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California Assault and Battery Laws

Overview of California Assault and Battery Law

While "assault and battery" is a commonly-heard phrase, assault and battery are separate crimes. As in other states, California assault and battery laws are found in criminal as well as civil law (where it is considered an "intentional tort"). The elements of both civil assault and civil battery are very similar to the elements of criminal assault and battery discussed in more detail below.

California's assault and battery laws can be found in Chapter 9 of the California Penal Code.

The California Penal Code defines assault as an "unlawful attempt" to cause a "violent injury on the person of another" -- assault is often described as an attempt to commit a battery. A prosecutor must show that the defendant intended to commit a battery and had the "present ability" to do so, but does not need to show that physical contact actually happened.

Battery describes force or violence used against another person. A prosecutor must show that the defendant willfully made contact with another person. The Penal Code establishes varying degrees of severity for a battery. While Section 242 of the Penal Code sets the basic elements of a battery, a prosecutor can also use Section 243(d) when the victim suffered a "serious bodily injury." In addition, the Penal Code includes specific code sections regarding battery against specified persons such as peace officers, police officers, firefighters, emergency response technicians, school employees, and others. The Penal Code also establishes separate laws regarding battery in the context of domestic violence.

Aggravated Assault and Battery

California state laws allow a prosecutor to pursue charges of aggravated assault or aggravated battery in the most serious cases. The prosecutor must show an "aggravating circumstance" to elevate the charges against the defendant. For example, use of a deadly weapon is often considered an aggravating circumstance that can elevate a charge to aggravated assault or aggravated battery. Another example of aggravated assault is assault with the intent to commit a felony such as murder or rape.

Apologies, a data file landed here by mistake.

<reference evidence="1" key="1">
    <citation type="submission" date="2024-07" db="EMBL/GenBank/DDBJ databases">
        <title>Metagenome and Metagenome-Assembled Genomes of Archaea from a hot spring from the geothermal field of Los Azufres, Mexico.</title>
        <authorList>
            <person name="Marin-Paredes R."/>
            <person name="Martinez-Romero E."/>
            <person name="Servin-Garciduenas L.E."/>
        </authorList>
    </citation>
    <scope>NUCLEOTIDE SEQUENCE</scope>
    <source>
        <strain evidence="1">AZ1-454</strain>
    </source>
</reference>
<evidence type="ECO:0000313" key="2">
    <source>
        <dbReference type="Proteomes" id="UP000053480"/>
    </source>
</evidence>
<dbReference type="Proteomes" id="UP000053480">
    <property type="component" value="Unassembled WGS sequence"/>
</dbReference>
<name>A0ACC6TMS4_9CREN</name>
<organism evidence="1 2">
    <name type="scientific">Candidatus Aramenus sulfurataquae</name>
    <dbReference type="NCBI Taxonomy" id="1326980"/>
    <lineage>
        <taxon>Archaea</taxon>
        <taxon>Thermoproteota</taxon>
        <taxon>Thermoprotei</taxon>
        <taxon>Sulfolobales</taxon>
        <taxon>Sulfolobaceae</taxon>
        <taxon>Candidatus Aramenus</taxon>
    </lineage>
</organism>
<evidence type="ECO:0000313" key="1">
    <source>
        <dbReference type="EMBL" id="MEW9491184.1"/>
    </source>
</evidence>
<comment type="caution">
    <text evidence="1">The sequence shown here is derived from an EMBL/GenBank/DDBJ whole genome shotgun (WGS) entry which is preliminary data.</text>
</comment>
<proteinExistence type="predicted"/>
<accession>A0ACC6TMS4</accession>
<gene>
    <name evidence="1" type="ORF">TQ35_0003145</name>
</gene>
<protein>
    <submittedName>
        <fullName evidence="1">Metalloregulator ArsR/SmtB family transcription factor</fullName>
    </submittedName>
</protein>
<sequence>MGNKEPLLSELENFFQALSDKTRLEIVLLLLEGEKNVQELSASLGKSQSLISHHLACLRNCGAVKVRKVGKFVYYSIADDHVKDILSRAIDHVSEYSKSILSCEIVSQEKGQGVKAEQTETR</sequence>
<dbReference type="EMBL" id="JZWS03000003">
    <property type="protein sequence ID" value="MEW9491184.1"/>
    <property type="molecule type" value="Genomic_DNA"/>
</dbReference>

California Assault and Battery Laws Overview

Below you will find key provisions of California’s assault and battery laws.

Statutes

California Penal Code Section 240 (Simple Assault)

California Penal Code Section 242 (Battery)

Penalties

  • Simple Assault: Misdemeanor punishable by up to six months in county jail and/or a maximum 1,000 fine, probation, restitution to the victim(s)
  • Battery: Either a misdemeanor up to six months in county jail, and/or maximum fine $2,000, probation or felony (depending on the nature of the alleged offense) punishable by up to three years in county jail or state prison, a fine of $2,000 up to $10,000, or both, probation. Also called a “wobbler.” Restitution to the victim(s)

***The penalties and sentencing for a defendant convicted of assault or battery depend on the severity of the crime, any aggravating circumstances, and the defendant's past criminal history.***

Possible Defenses (Not an exhaustive list)

  • Consent to the act or activity
  • Self-defense
  • Defense of another person
  • Defense of a home or personal property

Related Charge

California Penal Code Section 243: (Battery on a Peace Officer): Up to three years county jail or state prison, fine up to $10,000, probation


Note: State laws are always subject to change through the passage of new legislation, rulings in the higher courts (including federal decisions), ballot initiatives, and other means. While we strive to provide the most current information available, please consult an attorney or conduct your own legal research to verify the state law(s) you are researching.

California Codes and Legal Research Options

Additional Resources

If you have additional questions about California’s assault and battery laws, click on the following links:

Free Case Review

Crimes involving violence are rarely straightforward. There are two sides to every story and many times key witnesses who can help exonerate the accused. If you are looking to reduce the charges against you or simply want to learn what defenses are available, now is the time to speak with a skilled California criminal defense attorney today. Start by getting a free case review at no obligation.

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